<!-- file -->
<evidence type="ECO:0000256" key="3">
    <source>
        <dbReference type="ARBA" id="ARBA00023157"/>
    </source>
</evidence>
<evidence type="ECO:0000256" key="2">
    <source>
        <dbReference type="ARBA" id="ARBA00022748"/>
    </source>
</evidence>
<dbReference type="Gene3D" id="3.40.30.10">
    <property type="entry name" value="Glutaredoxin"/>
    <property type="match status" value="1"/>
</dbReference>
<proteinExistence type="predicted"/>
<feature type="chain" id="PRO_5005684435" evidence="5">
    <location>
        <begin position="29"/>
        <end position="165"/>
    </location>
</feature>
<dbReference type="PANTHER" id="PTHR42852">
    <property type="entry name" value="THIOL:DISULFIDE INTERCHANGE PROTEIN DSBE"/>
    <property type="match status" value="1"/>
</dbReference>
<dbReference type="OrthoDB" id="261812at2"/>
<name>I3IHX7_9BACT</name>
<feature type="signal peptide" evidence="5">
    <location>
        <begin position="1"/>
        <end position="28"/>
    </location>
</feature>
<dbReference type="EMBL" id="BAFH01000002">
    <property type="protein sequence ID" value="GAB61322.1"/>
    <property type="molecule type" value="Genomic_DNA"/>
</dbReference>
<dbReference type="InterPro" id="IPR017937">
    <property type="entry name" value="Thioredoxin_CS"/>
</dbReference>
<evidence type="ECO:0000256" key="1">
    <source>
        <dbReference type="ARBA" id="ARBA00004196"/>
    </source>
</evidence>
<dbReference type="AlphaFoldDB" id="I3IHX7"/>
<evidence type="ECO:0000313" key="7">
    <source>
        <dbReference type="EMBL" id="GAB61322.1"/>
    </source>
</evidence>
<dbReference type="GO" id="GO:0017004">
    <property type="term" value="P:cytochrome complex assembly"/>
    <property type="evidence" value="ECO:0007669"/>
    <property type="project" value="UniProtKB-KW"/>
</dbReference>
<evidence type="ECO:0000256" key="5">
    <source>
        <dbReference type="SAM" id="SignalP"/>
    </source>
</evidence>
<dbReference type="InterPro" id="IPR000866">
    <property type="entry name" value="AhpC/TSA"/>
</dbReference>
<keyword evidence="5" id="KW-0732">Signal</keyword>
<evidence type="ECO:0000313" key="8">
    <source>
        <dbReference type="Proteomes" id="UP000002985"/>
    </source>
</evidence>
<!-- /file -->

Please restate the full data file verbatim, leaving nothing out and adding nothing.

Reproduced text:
<evidence type="ECO:0000256" key="3">
    <source>
        <dbReference type="ARBA" id="ARBA00023157"/>
    </source>
</evidence>
<evidence type="ECO:0000256" key="2">
    <source>
        <dbReference type="ARBA" id="ARBA00022748"/>
    </source>
</evidence>
<dbReference type="Gene3D" id="3.40.30.10">
    <property type="entry name" value="Glutaredoxin"/>
    <property type="match status" value="1"/>
</dbReference>
<proteinExistence type="predicted"/>
<feature type="chain" id="PRO_5005684435" evidence="5">
    <location>
        <begin position="29"/>
        <end position="165"/>
    </location>
</feature>
<dbReference type="PANTHER" id="PTHR42852">
    <property type="entry name" value="THIOL:DISULFIDE INTERCHANGE PROTEIN DSBE"/>
    <property type="match status" value="1"/>
</dbReference>
<dbReference type="OrthoDB" id="261812at2"/>
<name>I3IHX7_9BACT</name>
<feature type="signal peptide" evidence="5">
    <location>
        <begin position="1"/>
        <end position="28"/>
    </location>
</feature>
<dbReference type="EMBL" id="BAFH01000002">
    <property type="protein sequence ID" value="GAB61322.1"/>
    <property type="molecule type" value="Genomic_DNA"/>
</dbReference>
<dbReference type="InterPro" id="IPR017937">
    <property type="entry name" value="Thioredoxin_CS"/>
</dbReference>
<evidence type="ECO:0000256" key="1">
    <source>
        <dbReference type="ARBA" id="ARBA00004196"/>
    </source>
</evidence>
<dbReference type="AlphaFoldDB" id="I3IHX7"/>
<evidence type="ECO:0000313" key="7">
    <source>
        <dbReference type="EMBL" id="GAB61322.1"/>
    </source>
</evidence>
<dbReference type="GO" id="GO:0017004">
    <property type="term" value="P:cytochrome complex assembly"/>
    <property type="evidence" value="ECO:0007669"/>
    <property type="project" value="UniProtKB-KW"/>
</dbReference>
<evidence type="ECO:0000256" key="5">
    <source>
        <dbReference type="SAM" id="SignalP"/>
    </source>
</evidence>
<dbReference type="InterPro" id="IPR000866">
    <property type="entry name" value="AhpC/TSA"/>
</dbReference>
<keyword evidence="5" id="KW-0732">Signal</keyword>
<evidence type="ECO:0000313" key="8">
    <source>
        <dbReference type="Proteomes" id="UP000002985"/>
    </source>
</evidence>